Unlike most forms of cardio, swimming makes it possible to work your body without the harsh impact to the joints. And, just like land-based exercise, swimming offers a long list of benefits, including increased muscle tone and strength, improved flexibility, and reduced resting and exercise heart rates.
The good news is you do not have to be a swimmer to experience the benefits of the aquatic environment. Deep-water running is a vertical form of exercise that does not require you to be proficient in swimming skills. Traditionally, deep-water exercise is defined as exercise performed suspended in water at a depth that allows you to remain vertical and yet not touch the bottom of the pool.
Any form of deep-water training should be performed with an attached flotation device such as an aqua belt or aqua vest. Even if you can swim or feel confident in the deep-water environment, the belt is used for more than just safety. A flotation device is worn to assist in keeping neutral buoyancy, which allows you to concentrate on working against drag properties of the water as opposed to trying to stay afloat.
If you have been strictly a land-based exerciser, deep-water running will not be easy as you will most likely be challenged in keeping your body in an upright, neutral position. Keep in mind these tips on technique to help make the most of your cardio workout:
Arms: Pump the arms and keep a loosely closed fist. You will be tempted to paddle the arms in the attempt to move quickly through the water.
Feet: While stationary, emphasize a flat foot pressing down to the bottom of the pool. While traveling, feet will point slightly downward to assist in the traveling motion.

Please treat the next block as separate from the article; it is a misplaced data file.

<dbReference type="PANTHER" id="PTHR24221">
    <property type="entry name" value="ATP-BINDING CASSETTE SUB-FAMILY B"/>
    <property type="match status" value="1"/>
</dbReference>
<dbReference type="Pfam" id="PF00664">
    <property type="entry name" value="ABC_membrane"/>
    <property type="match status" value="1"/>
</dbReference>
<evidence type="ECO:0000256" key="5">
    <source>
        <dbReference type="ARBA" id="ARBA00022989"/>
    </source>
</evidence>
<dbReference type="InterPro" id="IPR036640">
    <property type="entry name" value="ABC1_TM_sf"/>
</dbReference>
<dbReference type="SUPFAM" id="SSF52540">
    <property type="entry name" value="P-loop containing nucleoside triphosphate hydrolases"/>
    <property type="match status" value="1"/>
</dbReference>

Traveling: Perform short, quick strides with gradual travel vs. long slow strides with forced travel.
Body position: The center of gravity (hips) and the center of buoyancy (chest) align with each other to create a vertical upright position with neutral alignment. The challenge will be to not allow any flexion in the hips, which will shift the upper body forward, while keeping the legs vertical.
Stationary Knee-high Jog
With the lifting leg, the hip is flexed, the knee is flexed with the foot slightly behind the knee. Emphasize a flat foot pressing down, creating a long extended line with the trail leg
Traveling Deep-water Running
Lean the body forward 5 to 10 degrees from vertical. The leg action drives down and slightly diagonally backward to achieve the forward run.
The leg movement is similar to riding a bicycle backwards. The body remains vertical with the feet pedaling down and back, scooping the water forward with the front of the leg and foot. Use assisting arm patterns, such as alternating arm pushes forward or reverse breaststroke, to assist in the backward movement.
Alternate these three exercises for 15 to 30 minutes. If you are new to deep-water running, try each exercise for one to two minutes. If you are ready to increase the intensity and challenge your endurance, perform each exercise for one to four minutes.
Knee-high jog: 1 minute
Knee-high jog: 1 minute
Photos (proper alignment and backwards jog) are reprinted with permission from the Aquatic Exercise Association www.aeawave.com.